"…out of place not because they belong somewhere else, but because they belong nowhere. They are not simply unplaceable, outside of time and space, they inhabit the disjunction between experiences of place and moral order..." (Hetherington, 1998)

Travellers and members of the wider counter-culture, are more likely to explain their motivation along the lines described by Miranda in No Boundaries (Dearling, 1998):

"For me, being a Traveller is about side-stepping the boundaries that the state tries to fence us in with. Some of the boundaries are obvious, like national borders, but others are implanted in our heads, encouraging us to be narrow-minded about the unfamiliar."

Clark, (in Acton, 1997) says that there are "media-inspired myths and stereotypes about them (New Travellers) as a group." Blaydon, (in Acton, 1998) is quoted as saying, "The media either portray Travellers as ‘medieval brigands’ or as ‘victims’." My contention is that the academicising process, with increasing numbers of university courses and research papers may not be adding to the ‘demonising’ of new Travellers, but it may well be further ‘problematising’ their existence. In this way, the media and some researchers and writers are potentially collaborating in a complex distortion of the Traveller lifestyle. Whilst the media may continue to call on new Travellers to ‘get a life’, and point to the problems they pose to society, many of the Travellers want to celebrate the fact that even against the odds, and in adversity, they have ‘got a life’ already! There’s even the contention that the Criminal Justice Act helped bring together many disparate groups such as eco-rads, squatters, Gypsies, hunt saboteurs, ravers, festival goers and new Travellers, and politicised them. (see McKay, 1996 and McLeish, 1995, quoted in McKay):

"In seeking to criminalize such lifestyles the State has succeeded in politicizing them."

At this point, I’ll share some of the words and phrases which I’ve either read or heard used to describe new Travellers in the past few years. In their own way, perhaps they offer some pointers to the problems associated with researching a group of people in society, who are by no means homogeneous by outlook, lifestyle or cultural background.

‘Got a life’ Travelling as a solution ‘Get a life’ Travelling as a problem

environmentally friendly or/ dirty, contagious and a health hazard

housing solution or/ scrounging welfare benefits

inclusion in a real caring community or/ should be marginalised and excluded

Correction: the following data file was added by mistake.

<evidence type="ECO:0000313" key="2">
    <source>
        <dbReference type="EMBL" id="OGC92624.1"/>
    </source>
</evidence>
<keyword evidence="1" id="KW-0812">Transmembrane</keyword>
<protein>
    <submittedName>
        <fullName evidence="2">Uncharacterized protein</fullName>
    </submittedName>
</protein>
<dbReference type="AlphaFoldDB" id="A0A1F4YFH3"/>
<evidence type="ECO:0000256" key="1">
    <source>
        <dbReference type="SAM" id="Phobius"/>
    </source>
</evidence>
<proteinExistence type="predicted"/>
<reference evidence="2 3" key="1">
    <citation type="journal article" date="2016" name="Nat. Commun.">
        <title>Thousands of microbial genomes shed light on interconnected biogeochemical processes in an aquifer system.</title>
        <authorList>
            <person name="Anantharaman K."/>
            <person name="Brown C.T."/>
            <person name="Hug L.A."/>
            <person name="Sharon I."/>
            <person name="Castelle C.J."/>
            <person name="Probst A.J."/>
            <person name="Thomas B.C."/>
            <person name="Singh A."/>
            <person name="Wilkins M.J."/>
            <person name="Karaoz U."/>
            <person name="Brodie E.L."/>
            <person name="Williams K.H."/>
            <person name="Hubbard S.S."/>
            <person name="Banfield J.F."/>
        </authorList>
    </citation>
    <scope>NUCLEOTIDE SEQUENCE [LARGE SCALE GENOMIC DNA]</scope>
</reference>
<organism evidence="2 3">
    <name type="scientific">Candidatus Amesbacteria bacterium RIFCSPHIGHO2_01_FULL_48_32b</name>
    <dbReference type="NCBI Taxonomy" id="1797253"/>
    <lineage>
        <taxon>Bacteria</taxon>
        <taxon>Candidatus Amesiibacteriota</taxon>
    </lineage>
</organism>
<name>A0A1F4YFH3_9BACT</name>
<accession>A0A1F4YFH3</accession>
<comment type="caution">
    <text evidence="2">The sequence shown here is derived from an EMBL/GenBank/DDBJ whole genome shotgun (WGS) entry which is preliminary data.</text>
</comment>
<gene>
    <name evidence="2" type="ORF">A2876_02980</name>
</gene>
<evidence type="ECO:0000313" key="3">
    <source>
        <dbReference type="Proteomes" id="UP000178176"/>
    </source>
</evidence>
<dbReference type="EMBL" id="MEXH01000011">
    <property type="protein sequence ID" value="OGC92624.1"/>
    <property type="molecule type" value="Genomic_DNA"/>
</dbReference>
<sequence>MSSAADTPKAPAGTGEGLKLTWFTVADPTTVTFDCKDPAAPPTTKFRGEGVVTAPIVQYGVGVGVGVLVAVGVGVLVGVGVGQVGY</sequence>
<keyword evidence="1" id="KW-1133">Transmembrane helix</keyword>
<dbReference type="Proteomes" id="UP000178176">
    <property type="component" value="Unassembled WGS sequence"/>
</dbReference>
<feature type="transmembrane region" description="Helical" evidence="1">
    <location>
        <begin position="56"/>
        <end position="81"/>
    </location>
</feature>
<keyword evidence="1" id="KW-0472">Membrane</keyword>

making a statement with attitude or/ incomprehensible behaviour

visionary and utopian or/ damaged misfits and criminals

challenging social norms in the way they live or/ threat to societal norms

sustainability and low impact or/ damage to natural areas

part of a tradition of nomads, entertainers and festivals or/ part of a reprehensible section of beggars, thieves, Gypsies and vagabonds

job creation or/ unemployed

environmental campaigners or/ dangerous protestors

The list would be easy to extend. Try it! For many who are, or have been part of the Traveller community, it is one which has offered many rewards which are hard to quantify: freedom; friendship; variety; opportunity to travel and interact with people in different countries and cultures; a chance to learn new skills such as woodland crafts or circus and performing skills; and ‘natural’ environments for bringing up and educating children. (Dearling, 1997).

A changing world

Books like my own; Travellers: Voices of the New Age Nomads (Lowe and Shaw, 1994); Senseless Acts of Beauty (McKay, 1996); Gathering Force (Searle, 1997), Fierce Dancing (Stone, 1996); and magazines such as Squall, SchNEWS, Frontline, Festival Eye, Greenleaf and Stonehenge Campaign Newsletter have all described how much the Traveller scene has quickly evolved during the 1990s. Arguably, the arrival of rave and the environmental protestors has provided the biggest impetus for change. Not all of the 1970s and 1980s Travellers have welcomed this infusion of new blood and ideas. Older organisation such as TSC and FFT have had to look again at who they exist to serve. There are many elements which have been stirred into the new Traveller ‘pot’. Now, towards the end of the 1990s, radical action, drug culture, dance, sound systems, festivals, spirituality, squats and vegetarianism, environmentalism, feminism, and adopting a world-view, are amongst the elements which make up the lifestyle and culture which is the new Traveller world. And, as ever, the real people who inhabit this world, if indeed it is a single entity, represent a wide spectrum of interests and backgrounds. The mix is even greater than existed in the days of the Peace Convoy in the 1980s. Many more people drift into Traveller-type lifestyles because it is one of the only communities which will offer some level of support and sympathy for the urban dispossessed; those suffering from multiple problems of deprivation, and those damaged by institutionalisation, whether it is in children’s homes or the armed forces.